One of the nicest surprises of my trip to Puerto Rico was discovering an artistic tradition of which I was completely unaware. I knew that Old San Juan was steeped in history but that was it…now I realize what I have been missing all along.
I traveled to the National Gallery (which contains works from the 18th C. to the 1960s) and the Museum of Contemporary Art (for work from the last few decades) and the sweep of Puerto Rican art was reveled to me (cue sun rays beaming through storm clouds).
I had never heard of José Campeche, considered one of the greatest Rococo painters of the Americas, whose “Niño Juan Pantaléon Avilés” (1808) [pictured here] is freakishly disturbing but simultaneously angelic.
I never knew that this small island gave its two cents to the Impressionist movement in far away Paris through the guise of Francisco Oller, who exhibited with Renoir, Monet and other Frenchie big wigs while retaining a bit of his Latin American roots….his painting of pineapples was absolutely charming.
In the early 20th C. Puerto Rican artists seemed most comfortable grappling with the issues that followed the 1898 takeover of the Spanish-speaking island by the U.S. through the medium of realism. Yet, soon other modernist traditions seeped in and by the late 20th C. (proved by my visit to the Museum of Contemporary Art) Puerto Rico was fully integrated into the currents of contemporary art production.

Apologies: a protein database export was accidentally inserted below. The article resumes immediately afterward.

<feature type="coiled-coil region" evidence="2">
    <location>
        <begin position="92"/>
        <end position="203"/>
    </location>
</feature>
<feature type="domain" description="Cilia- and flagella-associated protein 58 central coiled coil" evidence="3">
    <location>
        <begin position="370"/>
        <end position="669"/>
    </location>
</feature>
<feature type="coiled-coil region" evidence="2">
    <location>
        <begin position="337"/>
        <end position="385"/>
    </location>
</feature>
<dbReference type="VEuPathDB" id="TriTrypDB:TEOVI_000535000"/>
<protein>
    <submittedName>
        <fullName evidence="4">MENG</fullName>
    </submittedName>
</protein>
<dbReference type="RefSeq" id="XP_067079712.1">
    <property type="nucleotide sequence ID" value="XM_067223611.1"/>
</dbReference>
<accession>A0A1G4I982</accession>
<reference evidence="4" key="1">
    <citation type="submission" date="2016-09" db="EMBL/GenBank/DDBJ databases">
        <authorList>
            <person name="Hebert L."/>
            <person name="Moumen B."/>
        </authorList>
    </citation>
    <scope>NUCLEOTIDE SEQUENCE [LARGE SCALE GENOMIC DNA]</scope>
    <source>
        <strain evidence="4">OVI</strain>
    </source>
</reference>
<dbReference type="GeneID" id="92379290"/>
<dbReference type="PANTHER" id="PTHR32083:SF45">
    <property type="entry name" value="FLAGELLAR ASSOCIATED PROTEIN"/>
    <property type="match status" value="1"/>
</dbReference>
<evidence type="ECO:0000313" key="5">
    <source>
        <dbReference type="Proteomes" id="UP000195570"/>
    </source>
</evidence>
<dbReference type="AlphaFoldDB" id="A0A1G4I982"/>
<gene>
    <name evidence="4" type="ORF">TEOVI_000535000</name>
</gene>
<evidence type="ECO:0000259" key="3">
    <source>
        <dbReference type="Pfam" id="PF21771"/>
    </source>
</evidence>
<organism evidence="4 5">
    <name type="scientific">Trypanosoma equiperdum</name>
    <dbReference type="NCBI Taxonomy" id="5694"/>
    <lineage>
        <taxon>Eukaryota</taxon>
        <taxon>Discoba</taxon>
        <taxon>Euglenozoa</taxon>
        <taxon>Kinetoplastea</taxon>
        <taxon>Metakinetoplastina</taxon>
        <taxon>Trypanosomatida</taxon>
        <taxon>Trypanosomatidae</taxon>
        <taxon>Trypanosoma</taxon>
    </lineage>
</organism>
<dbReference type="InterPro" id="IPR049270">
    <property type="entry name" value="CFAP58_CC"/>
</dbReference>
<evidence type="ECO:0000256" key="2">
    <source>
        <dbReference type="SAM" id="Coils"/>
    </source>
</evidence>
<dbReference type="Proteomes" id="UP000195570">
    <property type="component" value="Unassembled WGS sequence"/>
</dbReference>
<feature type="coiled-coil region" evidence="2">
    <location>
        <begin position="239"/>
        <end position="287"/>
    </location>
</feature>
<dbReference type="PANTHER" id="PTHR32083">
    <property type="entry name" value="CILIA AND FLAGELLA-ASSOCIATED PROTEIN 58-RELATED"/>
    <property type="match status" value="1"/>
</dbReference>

One of the most fascinating things at the Museum of Contemporary Art (which is housed in a wonderfully spacious structure) was that their permanent collection integrated art from other Caribbean nations.
The Cuban works on display stood out and Armando Mariño’s “El arte moderno explicado a otros” (1998) [pictured below] was a favorite of mine. He perfectly captures the ironic bind many non-white and non-European artists face as they are forced to “re-learn” their traditions through the medium of Western art, which still forms the foundations of contemporary art. The image perfectly encapsulates what Puerto Rican artists (and other Caribbean art makers it seems) are faced with as they make work relevant to their lives today.
For a short useful history of Puerto Rican art during most of the 20th C. visit here.